There were quite a few notable names on the Triple-A Richmond Braves team in 1989 that played meaningful roles for Atlanta Braves powerhouse of the 1990s. But before they were everyday big leaguers, they helped Richmond capture its second International League title in four years.
In today’s edition of days of prospects past, we look at that team. But before we get to the breakdown, catch up on those prospect retrospects you missed:
- Jose Peraza
- Tyrell Jenkins
- Steve Avery
- Lucas Sims
- Keeping up with the Joneses (Andruw and Chipper)
- Jason Heyward
- Brian McCann, Jeff Francoeur headline the 2003 Rome Braves
- Chipper Jones, Javy Lopez and the 100-win 1992 Greenville Braves
Richmond rolls to the championship behind solid pitching and notable bats
Jim Beauchamp led Richmond to an 81-65 record that season. That was four games better than the Columbus Clippers in the West and the second-best record in the International League behind the 83-win Syracuse Chiefs.
The Braves were actually one of the worst — if not THE worst — offenses in the league. They finished last in runs per game (3.76), were tied for last with a .674 OPS and second to last in home runs (70) and batting average (.247).
But it was a pitching coach named Leo Mazzone that led arguably the best pitching staff in the league that year. Richmond had the best ERA (3.07) and piled up the most saves while allowing the least home runs. They sported the second best WHIP (1.25) and tied for the best strikeout-per-nine rate with 6.2.
Who were some of the big names on that team?
David Justice, the postseason machine
The 1989 season was Justice’s last in the minors. The season prior, Justice was on the Greenville Braves in the Southern League and finished as runners-up and that kind of became the Justice MO. Justice played 14 big-league seasons and 10 of them ended in the postseason.
Justice was drafted in the fourth round of the 1985 MLB draft out of THE Thomas More College. He showed pretty nice power right off the bat (excuse the easy pun), blasting 10 home runs in his half-season pro debut and following that up with a 22-home run campaign in his first full season. For that 1989 Richmond Braves, Justice led the team in home runs (12), while driving in the second-most runs (58). He slashed .261/.360/.430 and struck out just 66 times while walking 59.
Justice saw 16 games with the Atlanta team in that 1989 season, and then had the dubious honor of replacing Dale Murphy as the everyday right fielder. He responded by picking up the 1990 National League Rookie of the Year. Justice had some big seasons for the Atlanta Braves, including a 40-homer campaign in 1993 and was on pace for a career season in the strike-shortened 1994 season. And then came 1995.
The Braves were rolling in 1995, but Justice fell out of favor with the Braves faithful with some select words on their fandom during the World Series. One swing of the bat, of course, made all things forgiven.
(Tony Pena is the best part of the home run.)
Justice’s 1996 was shortened by a shoulder injury and he was traded in 1997 to the Cleveland Indians. He became a Braves Hall of Famer, enjoying eight of his 14 seasons with the Braves. He finished his Braves career with a .275/.374/.499 slash line, 160 home runs and 522 RBI.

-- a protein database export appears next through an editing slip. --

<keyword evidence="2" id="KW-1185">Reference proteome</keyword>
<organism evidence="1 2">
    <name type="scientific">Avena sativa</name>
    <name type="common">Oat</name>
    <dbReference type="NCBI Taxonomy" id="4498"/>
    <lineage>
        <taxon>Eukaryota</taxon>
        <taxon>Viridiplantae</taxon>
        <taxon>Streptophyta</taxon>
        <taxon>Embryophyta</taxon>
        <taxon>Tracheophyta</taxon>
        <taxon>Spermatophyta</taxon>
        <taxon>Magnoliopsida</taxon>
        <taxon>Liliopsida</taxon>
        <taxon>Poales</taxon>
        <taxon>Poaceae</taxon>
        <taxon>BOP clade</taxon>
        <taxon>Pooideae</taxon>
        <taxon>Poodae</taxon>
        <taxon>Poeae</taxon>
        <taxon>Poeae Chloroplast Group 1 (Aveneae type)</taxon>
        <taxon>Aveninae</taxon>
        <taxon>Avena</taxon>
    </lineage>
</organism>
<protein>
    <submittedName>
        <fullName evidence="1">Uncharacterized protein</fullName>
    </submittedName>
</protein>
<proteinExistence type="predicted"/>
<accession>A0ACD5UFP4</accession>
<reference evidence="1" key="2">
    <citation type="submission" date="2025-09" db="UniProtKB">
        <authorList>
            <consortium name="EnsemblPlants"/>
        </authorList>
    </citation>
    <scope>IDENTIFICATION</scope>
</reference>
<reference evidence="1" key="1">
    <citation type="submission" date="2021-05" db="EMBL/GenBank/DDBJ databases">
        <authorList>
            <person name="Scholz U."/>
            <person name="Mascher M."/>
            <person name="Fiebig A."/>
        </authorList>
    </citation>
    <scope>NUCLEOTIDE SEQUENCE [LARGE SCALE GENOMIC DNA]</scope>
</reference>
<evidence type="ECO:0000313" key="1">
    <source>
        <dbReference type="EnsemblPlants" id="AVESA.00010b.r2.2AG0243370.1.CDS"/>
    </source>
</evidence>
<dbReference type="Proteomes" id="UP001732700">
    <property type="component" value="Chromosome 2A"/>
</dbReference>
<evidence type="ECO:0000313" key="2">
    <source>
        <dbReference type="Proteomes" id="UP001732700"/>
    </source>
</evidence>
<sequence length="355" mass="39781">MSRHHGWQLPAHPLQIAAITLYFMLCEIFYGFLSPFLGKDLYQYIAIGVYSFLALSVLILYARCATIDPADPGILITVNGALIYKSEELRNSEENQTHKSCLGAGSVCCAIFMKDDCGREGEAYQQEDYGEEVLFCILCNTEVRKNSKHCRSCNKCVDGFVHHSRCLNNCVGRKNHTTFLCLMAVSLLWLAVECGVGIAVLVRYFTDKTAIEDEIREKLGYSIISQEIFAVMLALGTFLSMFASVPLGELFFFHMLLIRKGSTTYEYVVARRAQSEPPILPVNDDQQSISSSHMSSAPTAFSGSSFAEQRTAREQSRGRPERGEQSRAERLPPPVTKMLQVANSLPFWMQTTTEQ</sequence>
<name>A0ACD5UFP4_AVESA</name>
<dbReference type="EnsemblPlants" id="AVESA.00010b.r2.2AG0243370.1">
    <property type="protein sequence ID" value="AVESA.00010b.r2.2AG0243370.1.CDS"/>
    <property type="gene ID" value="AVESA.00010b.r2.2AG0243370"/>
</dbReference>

Ron Gant, the future Mr. 30/30
Gant, like Justice, was a fourth-rounder, selected in the 1983 MLB Draft out of Texas high school. The infielder worked his way up the ladder pretty quickly and had a memorable rookie season with the Braves, hitting .259/.317/.439 with 19 home runs, 60 RBI and 19 stolen bases in 1988. His second season was not as pretty.
Amid a sophomore slump in 1989, Gant was sent to Richmond. He transitioned into an outfielder and contributed 11 home runs and 13 doubles to go along with an .829 OPS in 63 games. Gant returned to the bigs a changed man in 1990, the first of two-consecutive 30/30 campaigns. In 1990, Gant slashed .303/.357/.539 with 32 home runs and 33 stolen bases and followed that up with a 32 home run, 34-stolen base season in 1991. After just missing his third 30/30 season in 1993 (36 home runs, 26 stolen bases), Gant broke his leg in an ATV accident, missing the entire 1994 season. He’d never play for the Braves again.
He certainly left his mark. He slashed .262/.326/.466 in his seven-year Braves career, blasting 147 home runs and swiping 157 stolen bases. He became a familiar face on Braves broadcasts for awhile as well.
The rest of the Richmond Braves championship squad
There were plenty of memorable names on that 1989 title-winning team. Let’s take a look back at those that stood out.
Kent Mercker: Mercker, the Braves 1986 first-rounder, was the ace of the 1989 Richmond Braves squad. He surprisingly had a losing record, going 9-12 with a 3.20 ERA and a team-high 144 strikeouts. Mercker debuted with Atlanta that same season as a 21-year-old and played eight seasons with the Braves, jettisoning to Baltimore after the 1995 World Series season.
Mark Lemke: The Braves found Lemke in the 27th round of the 1986 MLB draft and he turned out to be a nice find. Lemke was part of the 1990s run, playing 10 of his 11 MLB seasons in Atlanta. He hit .279 with a .729 OPS, chipping in 22 doubles, seven triples and five home runs for the 1989 Richmond squad.
Tommy Greene: Greene would hardly pitch for the Braves in the big leagues, but etched out an eight-year career. After his 1989 season in Richmond (91-2, 3.61 ERA, 125 strikeouts) Green was the No. 80 prospect in baseball.
Mike Stanton: No, not that one. Stanton actually hardly played for Richmond, opening the season as Greenville’s closer and then finishing the season in the Atlanta Braves bullpen. Stanton pitched in just 13 games for Richmond, but went 2-0 with eight saves, not allowing a run over his 20 innings. Stanton went on to have a 19-year career as a left handed specialist.